The  public has this  unique op-
portunity  to  participate in the
decisionmaking process because
of the  Resource  Conservation
and  Recovery  Act  (RCRA).
This Act, passed in  1976, con-
tains special provisions for in-
forming and training citizens to
assist  them   in  understanding
the  complex solid waste  man-
agement issues and thus be able
to participate constructively.
RCRA  also provided that EPA
set guidelines for public partic-
ipation  in RCRA-funded  pro-
grams.  Those guidelines,  which
were published in the Code of
Federal Regulations, Title 40,
Part 25, require that State and
local governments seek citizen
involvement.    Waste   Alert!
helps State and local agencies
by serving as a forum to pro-
vide information  and  to ex-
change  views with citizens on
important  solid  waste  issues.
From  the  time  the  original
national solid waste legislation
was  passed in 1965,  EPA's solid
waste  office  has  devoted sub-

stantial effort and resources to
information programs directed
to technical audiences and the
general  public.   Since  1972,
these  efforts   have  included
grants   to   civic,   scientific,
environmental,  and  consumer
groups  and  labor   unions  for
educational activities suited to
their  own  constituencies.  As
the  nation's solid waste man-
agement situation became more
apparent,  the  need for  even
more intensive efforts to  ena-
ble  citizens to  participate in
working  toward  solutions  was
recognized. Helping citizens to
understand  the  issues involved
in  implementing  solid  waste
legislation was  especially  im-
portant  in  order for them  to
participate effectively in local,
State, and Federal  decision-
making.     This  need  led  to
opportunities under  RCRA for
greatly increased public partic-

Today's  heightened   awareness
of  poor   solid  and   hazardous
waste management practices is
a compelling reason for citizens
to take advantage of these new
opportunities.     For  example,
citizens in rural  areas who are
increasingly being asked to pro-
vide space for waste from in-
dustrial areas  can now become
involved in their own State's
decisionmaking.  Citizens  con-
cerned  with   the  effects  on
health  and  the  environment
from  the  improper  disposal of
toxic waste near their  homes
and   communities   can   make
their  views known and become
involved in the development of
programs to regulate hazardous
waste under RCRA.  Other citi-
zens can become involved  with
RCRA  activities  related  to
materials  and  energy  conser-
vation  and  the disposal  of
other-than-hazardous   waste.
Only  when  all sectors of  the
public participate in the impor-
tant programs under RCRA  will
we begin  to  find  satisfactory
solutions to our many solid and
hazardous waste problems.

            is  All
RCRA is a complex law which
reflects the complicated nature
and scope of solid waste man-
agement issues.   Among  the
major issues are:  (1) the con-
tamination of  water, land,  and
air and other public health  and
environmental risks frequently
caused by improper  disposal of
solid waste, especially  hazard-
ous industrial wastes;  (2)  the
increasing  amounts of wastes
generated and the lack  of sites
for their disposal; (3) the insti-
tutional, economic, and tech-
nical  barriers  blocking more
                               V,>,' **
                                           .  :*   Ai*
                                       .•flCv-r,^-: -
rapid development of resource
recovery   and   conservation
measures; and (4) the  need  to
strengthen State and local ca-
pabilities  to  solve solid  waste
problems.  In working toward
solutions, RCRA set up  three
primary objectives:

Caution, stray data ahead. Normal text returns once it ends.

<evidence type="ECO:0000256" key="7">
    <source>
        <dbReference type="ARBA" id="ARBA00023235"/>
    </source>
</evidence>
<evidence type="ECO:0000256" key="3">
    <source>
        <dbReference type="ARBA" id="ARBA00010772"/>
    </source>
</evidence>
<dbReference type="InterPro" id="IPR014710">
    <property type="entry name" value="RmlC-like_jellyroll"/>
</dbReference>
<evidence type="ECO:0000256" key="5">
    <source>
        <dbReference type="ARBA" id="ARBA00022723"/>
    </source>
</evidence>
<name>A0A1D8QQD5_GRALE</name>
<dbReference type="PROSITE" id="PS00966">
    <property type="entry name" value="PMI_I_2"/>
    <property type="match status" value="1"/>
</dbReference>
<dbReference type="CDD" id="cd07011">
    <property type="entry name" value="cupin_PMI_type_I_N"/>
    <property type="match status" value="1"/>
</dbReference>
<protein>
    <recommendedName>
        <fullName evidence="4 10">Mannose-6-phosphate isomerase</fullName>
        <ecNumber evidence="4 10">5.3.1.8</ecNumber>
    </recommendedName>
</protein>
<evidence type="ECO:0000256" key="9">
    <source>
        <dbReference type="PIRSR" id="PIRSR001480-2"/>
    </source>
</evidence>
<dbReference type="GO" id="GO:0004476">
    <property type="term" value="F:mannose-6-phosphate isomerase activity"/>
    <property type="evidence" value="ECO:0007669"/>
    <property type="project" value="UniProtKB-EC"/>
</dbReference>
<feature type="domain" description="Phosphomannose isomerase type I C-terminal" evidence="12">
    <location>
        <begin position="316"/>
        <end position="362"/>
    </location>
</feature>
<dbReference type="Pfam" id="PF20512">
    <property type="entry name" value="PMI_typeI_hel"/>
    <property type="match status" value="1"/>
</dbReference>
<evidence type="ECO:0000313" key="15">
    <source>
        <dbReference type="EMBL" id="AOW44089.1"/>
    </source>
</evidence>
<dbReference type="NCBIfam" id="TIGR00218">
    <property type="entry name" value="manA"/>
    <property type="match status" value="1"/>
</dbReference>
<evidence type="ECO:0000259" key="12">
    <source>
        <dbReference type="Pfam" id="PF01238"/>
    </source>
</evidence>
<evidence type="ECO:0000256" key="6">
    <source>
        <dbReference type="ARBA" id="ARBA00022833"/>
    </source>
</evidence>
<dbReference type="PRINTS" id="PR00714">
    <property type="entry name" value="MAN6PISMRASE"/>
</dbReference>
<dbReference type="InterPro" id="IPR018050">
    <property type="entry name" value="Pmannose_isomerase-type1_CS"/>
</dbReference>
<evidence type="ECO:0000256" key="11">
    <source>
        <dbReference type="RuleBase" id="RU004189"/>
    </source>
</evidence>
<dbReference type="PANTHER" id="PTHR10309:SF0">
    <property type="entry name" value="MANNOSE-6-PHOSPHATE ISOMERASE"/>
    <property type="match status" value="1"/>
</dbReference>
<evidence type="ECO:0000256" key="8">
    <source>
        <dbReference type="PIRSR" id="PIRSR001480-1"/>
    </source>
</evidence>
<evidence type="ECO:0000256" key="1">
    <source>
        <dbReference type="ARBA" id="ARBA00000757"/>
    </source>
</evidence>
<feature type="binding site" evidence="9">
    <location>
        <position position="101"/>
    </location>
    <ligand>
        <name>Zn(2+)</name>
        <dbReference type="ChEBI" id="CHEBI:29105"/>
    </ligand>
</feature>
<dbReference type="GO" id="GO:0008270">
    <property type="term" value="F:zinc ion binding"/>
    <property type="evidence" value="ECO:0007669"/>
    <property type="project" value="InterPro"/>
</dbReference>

o  to   establish    regulations
   covering  management   of
   hazardous wastes from  the
   time  they are generated to
   their disposal
o  to  improve disposal  prac-
   tices for all other wastes

o  to promote  resource recov-
   ery and conservation
Under  RCRA, EPA sets mini-
mum  standards  for  managing
hazardous waste, although Con-
gress  intends  that  each State
will  eventually  carry out  its
own  hazardous waste manage-
ment program. If a State can-
not or chooses not to  operate a
program, then EPA  is required
to manage a  hazardous  waste
program in that State. In addi-
tion,  EPA  has  set  minimum
standards for land disposal of
nonhazardous wastes, although,
again,  Congress  intends  each
State to manage its  own pro-
gram. RCRA authorizes EPA to
provide financial and technical
assistance  for  both hazardous
and  nonhazardous  waste pro-
grams.    Every  State  agency
applying   for  EPA  financial
assistance under  the  Act must
submit, as  part  of  its grant
application,  details on how the
public  will be allowed and, in-
deed, encouraged to participate
in its RCRA-funded programs.

While EPA  is giving financial
support  to  Waste Alert!, the
program is  fundamentally the
responsibility of a number of
national organizations. Current
sponsors include:
American Public Health
   an organization  consisting
   of over 30,000 members plus
   50  State-affiliated organi-
   zations.  APHA is  recog-
   nized for its ability to bring
   together groups with diver-
   gent  interests  to  address
   and work toward a common
Environmental Action
  a nonprofit, tax-exempt cit-
  izens'  organization devoted
  to research  and  education
  on  environmental  issues.
  EAF   maintains  a  strong
  local orientation by provid-
  ing technical and organiza-
  tional  expertise to commun-
  ity activists  and  groups
  through a  citizens' network
  and a  National Coalition on
  Solid Waste.
                            Izaak Walton League
                            of America—
                              a national conservation or-
                              ganization, founded in 1922,

   and  committed  to  the pru-
   dent use and preservation of
   the nation's  natural resour-
   ces. IWLA  is composed  of
   approximately 50,000  mem-
   bers  representing  a   wide
   cross section of the grass-
   roots conservation commun-
   ity.    The  national  office
   engages  primarily in educa-
   tional, regulatory, and legis-
   lative  programs  related  to
   the  management  of  water
   resources, public lands, and,
   more recently, the manage-
   ment of solid and hazardous
   tion, comprised of  over  4.1
   million  members  and sup-